• “Playgrounds”

    By framing contemporary artists’ work in relation to that of Lina Bo Bardi, the Museu de Arte de São Paulo aims to recover the legacies of this Brazilian architect, who designed the museum’s current home and who advocated a social vision of democracy and multiplicity. MASP recently reconstructed Bo Bardi’s iconic glass easel display for its collection, and with the title “Playgrounds,” the curators allude to the institution’s homonymous 1969 exhibition, which—as this show promises to do—took the ludic dimension of Bo Bardi’s

  • Antonio Dias

    In 1977, while living in Milan, Brazilian artist Antonio Dias traveled to Nepal in search of handmade paper. Upon his arrival in Kathmandu, the country’s capital, he discovered that there were no suppliers. Thus began his search to identify local craftsmen who might assist him in the paper’s production. Yet this quasi-anthropological excursion is less important than the artist’s insistence on producing a support that would reveal its very specific materiality. In all the works in “Papéis do Nepal 1977–1986,” one could see how the handmade paper displays a certain warp and woof; how it flaunts

  • Mathias Goeritz

    El retorno de la serpiente. Mathias Goeritz y la invención de la arquitectura emocional” (The Return of the Snake: Mathias Goeritz and the Invention of Emotional Architecture) presented some two hundred works and documents by the German-born artist, who worked in Mexico from 1949 until his death in 1990, alongside those of many of his peers. As the title suggests, the show, curated by Francisco Reyes Palma, took Goeritz’s conception of “emotional architecture” as its theme, and so it fittingly opened with his sculpture Ataque o la serpiente del Eco (Attack or the Serpent at Eco), 1953/2014.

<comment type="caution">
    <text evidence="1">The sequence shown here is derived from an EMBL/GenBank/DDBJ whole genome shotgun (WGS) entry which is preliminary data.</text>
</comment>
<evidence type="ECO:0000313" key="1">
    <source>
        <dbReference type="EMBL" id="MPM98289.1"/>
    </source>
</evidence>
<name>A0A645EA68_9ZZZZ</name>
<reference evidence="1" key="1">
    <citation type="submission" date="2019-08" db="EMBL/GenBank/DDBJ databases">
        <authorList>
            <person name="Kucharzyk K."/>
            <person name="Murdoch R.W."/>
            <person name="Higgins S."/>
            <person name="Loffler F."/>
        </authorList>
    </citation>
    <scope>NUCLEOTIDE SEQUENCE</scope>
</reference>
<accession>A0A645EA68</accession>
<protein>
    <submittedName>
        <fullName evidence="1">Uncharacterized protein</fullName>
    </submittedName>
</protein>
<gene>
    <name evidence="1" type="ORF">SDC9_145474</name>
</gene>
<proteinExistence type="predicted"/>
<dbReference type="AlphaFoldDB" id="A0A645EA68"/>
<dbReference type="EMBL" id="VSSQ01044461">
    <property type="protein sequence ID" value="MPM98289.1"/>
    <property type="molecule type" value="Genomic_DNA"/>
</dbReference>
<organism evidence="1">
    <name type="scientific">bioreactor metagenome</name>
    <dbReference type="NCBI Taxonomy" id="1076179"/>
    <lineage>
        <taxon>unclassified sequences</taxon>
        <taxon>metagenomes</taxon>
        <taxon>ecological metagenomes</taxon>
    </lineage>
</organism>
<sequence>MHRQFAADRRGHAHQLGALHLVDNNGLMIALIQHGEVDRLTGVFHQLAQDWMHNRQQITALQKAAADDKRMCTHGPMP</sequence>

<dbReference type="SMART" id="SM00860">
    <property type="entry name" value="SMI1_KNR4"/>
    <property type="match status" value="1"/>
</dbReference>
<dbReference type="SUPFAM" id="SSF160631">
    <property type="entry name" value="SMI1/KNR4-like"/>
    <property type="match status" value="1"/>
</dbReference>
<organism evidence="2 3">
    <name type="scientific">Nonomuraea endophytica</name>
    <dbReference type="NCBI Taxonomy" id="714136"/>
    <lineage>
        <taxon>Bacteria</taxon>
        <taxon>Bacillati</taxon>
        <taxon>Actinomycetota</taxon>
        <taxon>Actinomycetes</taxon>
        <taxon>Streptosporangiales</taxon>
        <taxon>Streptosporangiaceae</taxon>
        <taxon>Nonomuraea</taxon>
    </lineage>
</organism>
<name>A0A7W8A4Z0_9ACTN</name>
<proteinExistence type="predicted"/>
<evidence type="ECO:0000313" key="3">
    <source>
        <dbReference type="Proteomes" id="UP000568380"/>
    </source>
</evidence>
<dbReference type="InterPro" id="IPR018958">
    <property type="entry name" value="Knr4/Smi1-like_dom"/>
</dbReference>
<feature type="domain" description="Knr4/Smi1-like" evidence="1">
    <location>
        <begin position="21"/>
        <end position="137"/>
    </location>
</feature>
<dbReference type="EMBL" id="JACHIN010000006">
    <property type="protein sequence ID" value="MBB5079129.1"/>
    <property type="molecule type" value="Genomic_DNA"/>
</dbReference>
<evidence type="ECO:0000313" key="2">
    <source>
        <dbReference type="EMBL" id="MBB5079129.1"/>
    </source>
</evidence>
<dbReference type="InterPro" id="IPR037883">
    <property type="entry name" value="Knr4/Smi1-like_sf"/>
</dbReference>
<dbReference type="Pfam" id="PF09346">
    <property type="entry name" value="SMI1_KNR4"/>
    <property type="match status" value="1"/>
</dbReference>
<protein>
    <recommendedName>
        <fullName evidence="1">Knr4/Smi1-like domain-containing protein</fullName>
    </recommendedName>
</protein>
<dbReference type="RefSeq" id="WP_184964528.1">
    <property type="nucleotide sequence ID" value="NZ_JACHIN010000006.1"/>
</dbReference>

• Casa 7

    In the early 1980s, Carlito Carvalhosa, Fabio Miguez, Paulo Monteiro, Rodrigo Andrade, and Nuno Ramos formed a studio collective and dubbed it Casa 7 (House 7), referring to their address in the Pinheiros neighborhood of São Paulo. The artists employed industrial house paint and craft paper to create their large-scale paintings so characteristic of that decade. Ten of these works (all from 1984–85) will be on view in this exhibition, providing a fresh angle from which to reassess their practice as part of the decade’s neo-expressionist turn. Thanks to a new documentary

  • Melanie Smith

    In Melanie Smith’s recent exhibition “Fordlandia,” five paintings, eight collages, and a video (all works 2014) address an industrial complex constructed by Henry Ford in the middle of Brazil’s Amazon jungle in the late 1920s. The compound was intended not only as a site for the processing of natural rubber but also as home to a model community of producers, fostered through education and prescribed diets. In the collages on display (all Untitled), Smith pasted blueprints from the Ford Foundation’s archive of technical drawings of car parts on top of images of Amazonian flora and fauna cut out

  • Piero Manzoni

    Piero Manzoni’s influence is as broad as his career was short. This exhibition will include approximately thirty works spanning 1958 to 1963, six of the artist’s eight years of output (he died in 1963 at the age of twenty-nine). In addition to his Dada-inflected works, such as Merda d’artista (Artist’s Shit), 1961, the show will highlight the artist’s expansion of the monochrome paradigm and his proto-Conceptualist gestures. Like his peers the Nouveaux Réalistes and the Group Zero artists, Manzoni attacked the notion of the expressive subject. Accompanied by a